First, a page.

Tennessee Inmate Says “Safety of Staff and Inmates at Risk”

BUT WILL IT FALL ON DEAF EARS?

by Sharon Rondeau

(Aug. 14, 2018) — A letter arriving on Saturday dated July 31, 2018 from Tennessee inmate Jeffery Johnson, #105994, expounds on an earlier letter and enclosure reporting a “Battle of the Units” to encourage vigorous housekeeping days before an expected inspection visit from TDOC officials.

Johnson’s letter was addressed to John Fisher, Regional Director at the Tennessee Department of Correction (TDOC) in Nashville with the subject line “Failure To Cooperate.”

Johnson is housed at the Trousdale Turner Correctional Center (TTCC) owned and operated by the private prison company CoreCivic. In several mailings received beginning in May, Johnson has described severe short-staffing and other deficiencies, the former of which was confirmed in a November 2017 audit by Tennessee’s Comptroller of the Treasury.

The facility is Tennessee’s newest prison, having opened in January 2016 to what was described to this writer by arriving inmates as austere conditions.

Johnson’s claims have been reiterated by dozens of inmates and their relatives, particularly concerning rampant gang activity; poorly-trained staff; lack of access to the prison law library; inmate drug use, at times reported as resulting in death; irregular meal schedules; substandard medical care; and 23-hour lockdowns without an underlying reason.

The “Battle of the Units” called for “Bunks made up properly,” “Floors shining,” “Offices squared away,” and other benchmarks, with the contest launched “to show off which unit/pods are the best” prior to the inspection visit. The reward to the winning unit was designated as “a meal cooked on the grill (not the chow hall) and provided to them by the Chief of Unit Management.”

“This will be judged by one of the guests walking around that day,” the July 21, 2018 Core Civic memo continued. “So show your pride and your unit off to be the winner not only for the grilled food but the bragging rights of the best unit.”

The Post & Email has not yet heard which unit won the “battle.”

In his second paragraph, Johnson stated that “There are many deficiencies in this facility which have been going on since it opened, and officials refuse to work with us to come up with plans to resolve some of these problems. This facility has, in the past, failed audits. Every time, before the audit people arrived here, this facility brings people from other places to fill up the lack of staff. This lack of staff is so bad that often times, there is no officer working in the unit…Prison officials refuse to cooperate with us…”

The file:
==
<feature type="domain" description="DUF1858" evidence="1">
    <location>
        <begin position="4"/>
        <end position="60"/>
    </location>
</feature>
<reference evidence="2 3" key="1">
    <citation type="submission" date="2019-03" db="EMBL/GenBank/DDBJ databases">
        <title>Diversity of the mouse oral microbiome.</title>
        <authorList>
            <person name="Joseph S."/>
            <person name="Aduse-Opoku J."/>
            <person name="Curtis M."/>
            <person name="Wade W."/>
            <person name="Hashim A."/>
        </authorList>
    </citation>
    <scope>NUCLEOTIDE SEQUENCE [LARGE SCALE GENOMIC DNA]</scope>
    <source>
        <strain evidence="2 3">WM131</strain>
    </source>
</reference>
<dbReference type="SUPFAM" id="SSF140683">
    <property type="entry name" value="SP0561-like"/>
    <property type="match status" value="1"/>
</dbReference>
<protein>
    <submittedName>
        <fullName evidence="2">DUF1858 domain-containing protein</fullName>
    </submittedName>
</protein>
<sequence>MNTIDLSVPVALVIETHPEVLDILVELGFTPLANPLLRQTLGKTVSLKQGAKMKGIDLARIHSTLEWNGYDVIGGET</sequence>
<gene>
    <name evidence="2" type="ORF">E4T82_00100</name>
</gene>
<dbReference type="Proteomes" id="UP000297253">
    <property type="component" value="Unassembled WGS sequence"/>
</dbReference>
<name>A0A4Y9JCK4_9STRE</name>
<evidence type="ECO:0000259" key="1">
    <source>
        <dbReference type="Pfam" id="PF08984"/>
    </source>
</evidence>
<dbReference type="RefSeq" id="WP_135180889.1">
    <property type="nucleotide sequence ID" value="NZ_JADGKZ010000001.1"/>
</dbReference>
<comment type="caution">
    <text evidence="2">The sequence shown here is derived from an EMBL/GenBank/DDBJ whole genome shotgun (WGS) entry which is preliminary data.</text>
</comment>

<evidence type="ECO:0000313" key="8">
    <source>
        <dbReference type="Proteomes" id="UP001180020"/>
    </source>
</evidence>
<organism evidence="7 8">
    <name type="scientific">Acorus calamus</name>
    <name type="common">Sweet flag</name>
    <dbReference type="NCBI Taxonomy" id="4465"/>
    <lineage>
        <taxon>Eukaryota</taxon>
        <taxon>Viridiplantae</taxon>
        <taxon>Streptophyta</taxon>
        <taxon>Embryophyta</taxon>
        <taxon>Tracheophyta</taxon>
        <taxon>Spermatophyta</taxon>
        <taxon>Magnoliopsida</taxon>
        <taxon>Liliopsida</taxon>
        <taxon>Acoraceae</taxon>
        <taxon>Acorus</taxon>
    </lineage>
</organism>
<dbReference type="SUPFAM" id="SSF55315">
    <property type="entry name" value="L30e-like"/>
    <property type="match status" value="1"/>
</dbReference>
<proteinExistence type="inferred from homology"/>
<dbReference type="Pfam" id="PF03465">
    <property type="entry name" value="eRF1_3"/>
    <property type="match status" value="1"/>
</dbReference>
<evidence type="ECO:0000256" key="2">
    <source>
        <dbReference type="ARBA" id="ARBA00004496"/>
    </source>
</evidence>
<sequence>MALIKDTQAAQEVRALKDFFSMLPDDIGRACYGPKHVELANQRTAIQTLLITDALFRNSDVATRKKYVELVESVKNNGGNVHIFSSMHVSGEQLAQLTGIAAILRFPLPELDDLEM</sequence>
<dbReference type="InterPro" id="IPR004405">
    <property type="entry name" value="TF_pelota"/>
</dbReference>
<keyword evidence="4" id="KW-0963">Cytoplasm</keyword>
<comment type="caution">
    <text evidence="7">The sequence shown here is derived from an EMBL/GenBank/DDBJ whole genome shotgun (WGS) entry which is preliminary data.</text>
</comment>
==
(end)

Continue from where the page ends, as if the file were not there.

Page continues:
On page 2, Johnson repeated a complaint this publication has received dozens of times regarding the absence of inmate grievances and sick call forms. “The issues happening in this facility, have been brought out by; inmates, families, and people from the media. However, there has been, and, it continues, threats of retaliation against the people who complain and/or expose the problems in this facility.” Johnson ended his thought with, “I was classified to be transferred to Turner Center without having requested it.” [sic]

He went on to detail a “gang fight” on July 22, 2018 wherein a correction officer allegedly “should have known that the inmates who started the fight, did not belong to that pod or area. However, she allowED them to enter the pod, then, abandoned her post.”

The third page of his letter, under the subheading “CONCLUSION,” states that as a result of the “problems” he identified, “The safety of staff and inmates is highly at risk. The lack of leadership (the warden) is, and has always been the main source for all the deficiencies.”

Warden “Rusty” Washburn is not the first warden of the facility, having replaced Blair Leibach approximately six months ago.

In his final statement, Johnson concluded that “this facility needs to be closed down for being in continuing violation of statute 41-24-105 (c),” a reference to TCA 41-24-105 (c) whose updated wording reads, in part:

“The contract may be renewed only if the contractor is providing essentially the same quality of services as the state at a cost of five percent (5%) lower than the state as set out in the contract, or if the contractor is providing services superior in quality to those provided by the state at essentially the same cost as set out in the contract.

Johnson’s letter was copied to several parties, including the Criminal Justice Information Services Division of the FBI, who is noted in our traffic log as an occasional visitor to The Post & Email.

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